The Differences Between a Ford 390 & a Ford 302
- The major difference between the Ford 390 and the 302 is displacement. The 390 has 390 cubic inches of displacement, whereas the 302 displaces 302 cubic inches. Displacement refers to the volume covered by the all pistons from top to bottom dead center--it's actually a measurement of combustion chamber volume. With increased displacement, an engine generates more power. It also needs more fuel to run at its optimum range than an engine with less displacement needs to run at its optimum range.
- The Ford 390, an FE-series engine, was manufactured between 1961 through the early 1970s. The engine block and heads are considerably larger than the 302's. More closely related to other big-block Fords of the era such as the 427 and 428, the 390 was standard Ford issue for mid-sized to large cars and pickup trucks. The 390 was built to be a quiet, smooth-running engine with the power and torque to handle the needs of the large cars and pickups of the era.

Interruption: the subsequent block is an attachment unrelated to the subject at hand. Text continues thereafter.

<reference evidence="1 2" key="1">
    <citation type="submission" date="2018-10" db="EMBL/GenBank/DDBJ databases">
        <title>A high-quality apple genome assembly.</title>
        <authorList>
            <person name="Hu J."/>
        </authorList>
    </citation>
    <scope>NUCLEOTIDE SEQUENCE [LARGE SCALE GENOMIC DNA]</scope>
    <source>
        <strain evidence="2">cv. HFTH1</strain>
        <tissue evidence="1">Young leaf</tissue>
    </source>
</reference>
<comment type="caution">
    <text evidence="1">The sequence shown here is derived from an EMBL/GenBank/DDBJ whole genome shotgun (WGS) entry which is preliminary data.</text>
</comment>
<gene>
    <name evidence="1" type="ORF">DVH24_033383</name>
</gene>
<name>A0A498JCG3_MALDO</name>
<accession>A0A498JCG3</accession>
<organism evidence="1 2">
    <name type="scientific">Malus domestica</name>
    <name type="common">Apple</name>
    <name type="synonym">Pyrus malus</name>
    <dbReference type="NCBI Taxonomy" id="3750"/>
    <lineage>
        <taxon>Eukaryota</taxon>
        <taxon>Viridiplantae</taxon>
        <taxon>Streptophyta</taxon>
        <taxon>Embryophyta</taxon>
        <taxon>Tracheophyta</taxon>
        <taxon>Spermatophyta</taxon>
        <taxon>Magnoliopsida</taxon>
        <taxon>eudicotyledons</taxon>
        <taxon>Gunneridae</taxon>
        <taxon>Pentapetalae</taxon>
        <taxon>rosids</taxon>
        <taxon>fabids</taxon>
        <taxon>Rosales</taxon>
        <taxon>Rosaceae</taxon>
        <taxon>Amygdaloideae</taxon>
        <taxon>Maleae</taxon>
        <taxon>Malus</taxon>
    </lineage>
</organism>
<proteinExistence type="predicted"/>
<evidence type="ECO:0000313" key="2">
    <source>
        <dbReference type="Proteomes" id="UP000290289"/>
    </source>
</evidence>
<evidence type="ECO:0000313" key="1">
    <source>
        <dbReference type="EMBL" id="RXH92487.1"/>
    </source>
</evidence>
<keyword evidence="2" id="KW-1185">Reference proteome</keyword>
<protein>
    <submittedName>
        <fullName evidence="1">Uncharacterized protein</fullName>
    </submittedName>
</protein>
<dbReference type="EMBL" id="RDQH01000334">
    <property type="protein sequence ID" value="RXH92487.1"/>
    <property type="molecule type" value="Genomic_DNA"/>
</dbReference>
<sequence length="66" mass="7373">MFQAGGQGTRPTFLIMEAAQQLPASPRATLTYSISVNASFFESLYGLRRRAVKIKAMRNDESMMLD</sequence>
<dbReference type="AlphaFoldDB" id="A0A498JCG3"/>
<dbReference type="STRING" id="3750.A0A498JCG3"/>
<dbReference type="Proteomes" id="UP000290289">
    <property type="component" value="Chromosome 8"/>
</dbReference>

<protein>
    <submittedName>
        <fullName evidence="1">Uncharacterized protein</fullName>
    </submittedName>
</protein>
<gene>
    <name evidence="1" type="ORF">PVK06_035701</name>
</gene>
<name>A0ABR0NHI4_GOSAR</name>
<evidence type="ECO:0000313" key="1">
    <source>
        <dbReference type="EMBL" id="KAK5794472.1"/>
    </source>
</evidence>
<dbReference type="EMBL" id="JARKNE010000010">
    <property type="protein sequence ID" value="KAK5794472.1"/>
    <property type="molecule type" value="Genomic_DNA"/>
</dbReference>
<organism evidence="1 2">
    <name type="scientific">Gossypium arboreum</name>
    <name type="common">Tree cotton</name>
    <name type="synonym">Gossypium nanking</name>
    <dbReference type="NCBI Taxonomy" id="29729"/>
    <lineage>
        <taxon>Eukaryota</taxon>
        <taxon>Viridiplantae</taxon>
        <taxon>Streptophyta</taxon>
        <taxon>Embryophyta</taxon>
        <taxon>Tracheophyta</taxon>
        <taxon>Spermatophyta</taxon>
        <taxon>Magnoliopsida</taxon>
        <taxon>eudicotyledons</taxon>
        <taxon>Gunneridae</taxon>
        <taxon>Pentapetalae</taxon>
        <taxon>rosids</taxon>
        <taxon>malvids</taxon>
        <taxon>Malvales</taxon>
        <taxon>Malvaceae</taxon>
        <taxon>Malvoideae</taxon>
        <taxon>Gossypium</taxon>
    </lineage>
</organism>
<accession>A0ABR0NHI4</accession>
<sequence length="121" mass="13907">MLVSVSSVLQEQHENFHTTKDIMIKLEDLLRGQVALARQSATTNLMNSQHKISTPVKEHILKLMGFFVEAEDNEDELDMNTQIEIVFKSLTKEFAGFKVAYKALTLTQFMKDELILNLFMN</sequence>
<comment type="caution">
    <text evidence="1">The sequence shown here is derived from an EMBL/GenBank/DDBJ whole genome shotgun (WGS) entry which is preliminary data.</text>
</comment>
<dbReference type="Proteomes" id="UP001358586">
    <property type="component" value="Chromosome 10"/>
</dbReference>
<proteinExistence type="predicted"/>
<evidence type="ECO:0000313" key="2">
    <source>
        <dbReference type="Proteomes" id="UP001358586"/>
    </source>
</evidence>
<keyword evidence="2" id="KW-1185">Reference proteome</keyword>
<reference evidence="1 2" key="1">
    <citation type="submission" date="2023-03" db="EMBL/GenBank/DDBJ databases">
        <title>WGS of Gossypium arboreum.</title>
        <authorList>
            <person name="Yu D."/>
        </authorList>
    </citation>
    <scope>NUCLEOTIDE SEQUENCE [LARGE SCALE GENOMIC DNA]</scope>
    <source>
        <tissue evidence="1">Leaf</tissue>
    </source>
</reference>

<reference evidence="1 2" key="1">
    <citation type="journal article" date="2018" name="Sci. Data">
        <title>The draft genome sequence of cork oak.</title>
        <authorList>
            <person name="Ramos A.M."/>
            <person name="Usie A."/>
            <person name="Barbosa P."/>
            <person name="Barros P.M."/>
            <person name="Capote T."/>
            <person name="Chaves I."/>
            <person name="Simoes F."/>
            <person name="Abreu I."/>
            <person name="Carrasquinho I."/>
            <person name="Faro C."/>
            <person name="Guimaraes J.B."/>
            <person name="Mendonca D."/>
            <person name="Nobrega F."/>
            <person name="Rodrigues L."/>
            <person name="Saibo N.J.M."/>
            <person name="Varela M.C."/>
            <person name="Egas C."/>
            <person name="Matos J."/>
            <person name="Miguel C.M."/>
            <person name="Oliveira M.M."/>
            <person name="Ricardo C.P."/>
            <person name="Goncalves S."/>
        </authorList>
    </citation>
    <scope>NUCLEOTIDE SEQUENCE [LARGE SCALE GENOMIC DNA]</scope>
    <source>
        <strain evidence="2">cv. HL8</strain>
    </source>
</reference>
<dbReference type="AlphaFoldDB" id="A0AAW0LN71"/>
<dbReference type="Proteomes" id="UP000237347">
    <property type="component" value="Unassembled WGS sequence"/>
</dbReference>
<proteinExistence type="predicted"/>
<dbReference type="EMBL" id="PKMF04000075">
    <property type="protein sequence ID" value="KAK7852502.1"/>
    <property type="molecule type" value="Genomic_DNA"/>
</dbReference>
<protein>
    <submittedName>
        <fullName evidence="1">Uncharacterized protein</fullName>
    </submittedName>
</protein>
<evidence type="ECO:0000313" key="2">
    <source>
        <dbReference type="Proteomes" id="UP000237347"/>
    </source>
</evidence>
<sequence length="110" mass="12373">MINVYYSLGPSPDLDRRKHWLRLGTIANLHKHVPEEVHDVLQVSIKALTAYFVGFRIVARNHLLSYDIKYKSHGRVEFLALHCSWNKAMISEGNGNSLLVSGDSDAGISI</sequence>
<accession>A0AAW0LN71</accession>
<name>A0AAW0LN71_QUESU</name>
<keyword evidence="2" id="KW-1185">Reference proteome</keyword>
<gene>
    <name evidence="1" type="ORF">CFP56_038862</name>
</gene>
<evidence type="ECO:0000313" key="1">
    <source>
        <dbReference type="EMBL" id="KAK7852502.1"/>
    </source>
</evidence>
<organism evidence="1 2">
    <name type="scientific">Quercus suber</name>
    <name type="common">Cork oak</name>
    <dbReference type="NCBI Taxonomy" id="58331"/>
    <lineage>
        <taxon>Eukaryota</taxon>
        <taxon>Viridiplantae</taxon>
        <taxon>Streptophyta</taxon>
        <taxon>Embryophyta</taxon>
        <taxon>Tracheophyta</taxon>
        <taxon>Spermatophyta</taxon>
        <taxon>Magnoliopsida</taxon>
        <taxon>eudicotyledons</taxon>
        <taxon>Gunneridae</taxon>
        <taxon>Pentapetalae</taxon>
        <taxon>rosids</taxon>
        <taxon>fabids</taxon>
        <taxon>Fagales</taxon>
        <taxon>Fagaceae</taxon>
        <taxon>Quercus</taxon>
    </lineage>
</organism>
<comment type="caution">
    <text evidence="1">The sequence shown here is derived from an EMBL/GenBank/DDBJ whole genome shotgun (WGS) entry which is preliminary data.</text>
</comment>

- As a Ford "90 degree series" engine manufactured between 1968 to 1990, the 302 was originally manufactured to compete with similar Chevrolet engines of the day. Although used in other Fords including the Crown Victoria and the F-150, the 302 is most associated with the Mustang. Big power in a small package was its goal, completely opposite the mission of the 390. Later on in the 1980s and 1990s as fuel cost became an auto-industry issue, the 302 became the large, powerful engine for most Fords, as big blocks like the 390 were fuel-inefficient.